- Primarily residing in forests or forest lands;
- Depends on forests and forest land for a livelihood (namely “bona fide livelihood needs”)
Rights under This Act
- The law recognises three types of rights:
- Land Rights
- No one gets rights to any land that they have not been cultivating prior to December 13, 2005 (see section 4(3)) and that they are not cultivating right now. Those who are cultivating land but don’t have document can claim up to 4 hectares, as long as they are cultivating the land themselves for a livelihood (section 3(1) (a) and 4(6)). Those who have a patta or a government lease, but whose land has been illegally taken by the Forest Department or whose land is the subject of a dispute between Forest and Revenue Departments, can claim those lands (see section 3(1)(f) and (g)).
- There is no question of granting 4 hectares of land to every family. If I am cultivating half a hectare on December 13, 2005, I receive title to that half a hectare alone; and if I am cultivating nothing, I receive nothing. If I am cultivating more than 4 hectares without documents or a dispute, I receive title to only 4 hectares.
- The land cannot be sold or transferred to anyone except by inheritance (see section 4(4)).
- Use Rights
- The law secondly provides for rights to use and/or collect the following:
- a. Minor forest produce things like tendu patta, herbs, medicinal plants etc “that has been traditionally collected (see section 3(1) (c)). This does not include timber.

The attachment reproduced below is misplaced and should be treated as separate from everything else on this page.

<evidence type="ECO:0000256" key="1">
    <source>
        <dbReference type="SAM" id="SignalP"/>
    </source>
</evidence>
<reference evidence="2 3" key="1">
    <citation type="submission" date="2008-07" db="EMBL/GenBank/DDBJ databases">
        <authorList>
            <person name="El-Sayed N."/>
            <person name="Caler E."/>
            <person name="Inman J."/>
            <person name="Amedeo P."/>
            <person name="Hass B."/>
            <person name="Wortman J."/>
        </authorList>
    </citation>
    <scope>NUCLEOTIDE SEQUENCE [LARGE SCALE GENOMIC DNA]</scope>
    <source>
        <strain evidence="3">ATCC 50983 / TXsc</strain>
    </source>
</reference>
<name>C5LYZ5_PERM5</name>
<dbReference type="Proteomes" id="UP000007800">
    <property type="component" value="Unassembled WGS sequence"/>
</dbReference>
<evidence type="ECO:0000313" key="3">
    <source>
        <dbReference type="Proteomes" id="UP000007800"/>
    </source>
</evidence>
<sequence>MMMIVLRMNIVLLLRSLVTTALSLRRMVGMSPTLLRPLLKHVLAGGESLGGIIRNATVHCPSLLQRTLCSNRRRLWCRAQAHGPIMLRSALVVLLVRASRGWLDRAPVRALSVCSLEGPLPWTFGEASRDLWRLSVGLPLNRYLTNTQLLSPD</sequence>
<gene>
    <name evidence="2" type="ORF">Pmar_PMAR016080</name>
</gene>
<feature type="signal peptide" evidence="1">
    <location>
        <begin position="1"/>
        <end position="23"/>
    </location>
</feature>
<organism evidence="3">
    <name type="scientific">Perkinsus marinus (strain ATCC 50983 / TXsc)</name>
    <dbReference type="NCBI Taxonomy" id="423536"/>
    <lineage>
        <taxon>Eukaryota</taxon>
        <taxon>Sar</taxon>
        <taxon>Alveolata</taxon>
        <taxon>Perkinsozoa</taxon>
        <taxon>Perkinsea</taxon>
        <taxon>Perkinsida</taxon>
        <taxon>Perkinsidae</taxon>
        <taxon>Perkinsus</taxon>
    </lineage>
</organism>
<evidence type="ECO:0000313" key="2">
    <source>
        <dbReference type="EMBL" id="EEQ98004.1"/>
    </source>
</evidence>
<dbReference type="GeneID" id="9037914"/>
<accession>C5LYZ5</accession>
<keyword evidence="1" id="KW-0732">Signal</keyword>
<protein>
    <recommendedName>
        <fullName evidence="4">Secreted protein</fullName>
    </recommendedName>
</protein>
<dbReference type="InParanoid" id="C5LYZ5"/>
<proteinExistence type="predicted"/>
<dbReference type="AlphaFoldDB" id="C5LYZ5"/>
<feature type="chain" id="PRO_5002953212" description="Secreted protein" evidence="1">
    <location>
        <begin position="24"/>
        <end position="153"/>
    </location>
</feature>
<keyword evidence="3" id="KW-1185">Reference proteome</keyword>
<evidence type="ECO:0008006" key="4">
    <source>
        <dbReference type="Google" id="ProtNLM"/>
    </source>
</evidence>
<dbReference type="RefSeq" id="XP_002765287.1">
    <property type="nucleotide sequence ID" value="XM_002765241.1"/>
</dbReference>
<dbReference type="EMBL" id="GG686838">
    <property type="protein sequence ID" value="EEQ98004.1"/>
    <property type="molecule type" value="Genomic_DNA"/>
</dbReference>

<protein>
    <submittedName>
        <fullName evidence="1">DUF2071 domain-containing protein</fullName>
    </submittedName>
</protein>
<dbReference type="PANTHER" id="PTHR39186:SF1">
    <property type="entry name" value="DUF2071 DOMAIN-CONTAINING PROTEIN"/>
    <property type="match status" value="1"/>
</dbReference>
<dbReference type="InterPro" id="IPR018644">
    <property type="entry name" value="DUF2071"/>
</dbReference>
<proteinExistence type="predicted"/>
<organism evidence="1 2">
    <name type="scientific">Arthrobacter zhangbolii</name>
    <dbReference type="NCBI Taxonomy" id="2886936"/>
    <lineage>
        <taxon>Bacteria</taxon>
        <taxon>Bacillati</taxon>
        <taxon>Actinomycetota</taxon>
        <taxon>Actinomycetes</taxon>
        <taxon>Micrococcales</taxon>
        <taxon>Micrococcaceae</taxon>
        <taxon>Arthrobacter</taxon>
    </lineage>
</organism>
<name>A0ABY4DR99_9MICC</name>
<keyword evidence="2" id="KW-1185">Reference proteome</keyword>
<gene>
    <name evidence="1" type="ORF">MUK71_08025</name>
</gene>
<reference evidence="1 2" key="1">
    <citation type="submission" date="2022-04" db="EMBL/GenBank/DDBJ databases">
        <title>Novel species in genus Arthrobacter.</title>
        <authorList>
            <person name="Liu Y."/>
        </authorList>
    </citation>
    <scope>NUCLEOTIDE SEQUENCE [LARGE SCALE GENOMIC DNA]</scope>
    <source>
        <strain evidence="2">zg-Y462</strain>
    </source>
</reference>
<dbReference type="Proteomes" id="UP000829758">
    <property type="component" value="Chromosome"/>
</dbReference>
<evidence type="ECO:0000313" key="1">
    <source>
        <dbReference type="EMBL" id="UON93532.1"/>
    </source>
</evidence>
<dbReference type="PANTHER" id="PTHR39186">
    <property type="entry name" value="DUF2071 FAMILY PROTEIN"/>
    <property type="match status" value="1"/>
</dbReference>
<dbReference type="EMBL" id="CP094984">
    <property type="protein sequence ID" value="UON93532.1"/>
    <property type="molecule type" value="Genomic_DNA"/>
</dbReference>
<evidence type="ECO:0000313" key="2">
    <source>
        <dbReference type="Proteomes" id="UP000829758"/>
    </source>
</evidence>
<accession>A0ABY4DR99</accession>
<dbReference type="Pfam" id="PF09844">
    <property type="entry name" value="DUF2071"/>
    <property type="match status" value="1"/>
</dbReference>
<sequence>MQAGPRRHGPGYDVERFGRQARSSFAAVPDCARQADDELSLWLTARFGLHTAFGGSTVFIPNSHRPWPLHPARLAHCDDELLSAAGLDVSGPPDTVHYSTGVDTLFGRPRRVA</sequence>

- b. Grazing grounds and water bodies (sections 3
- c. Traditional areas of use by nomadic or pastoralist communities i.e. communities that move with their herds, as opposed to practicing settled agriculture.
- Right to Protect and Conserve
- though the forest is supposed to belong to all of us, till date no one except the Forest Department had a right to protect it. If the Forest Department should decide to destroy it, or to hand it over to someone who would, stopping them was a criminal offence.
- For the first time, this law also gives the community the right to protect and manage the forest
The government of India and as well as the respective state governments as per the advice and directions given by the central government should look after the enormous economic, social and ecological benefits of individual and community forest management and accordingly implement the Forest Rights Act, 2006 in its right spirit.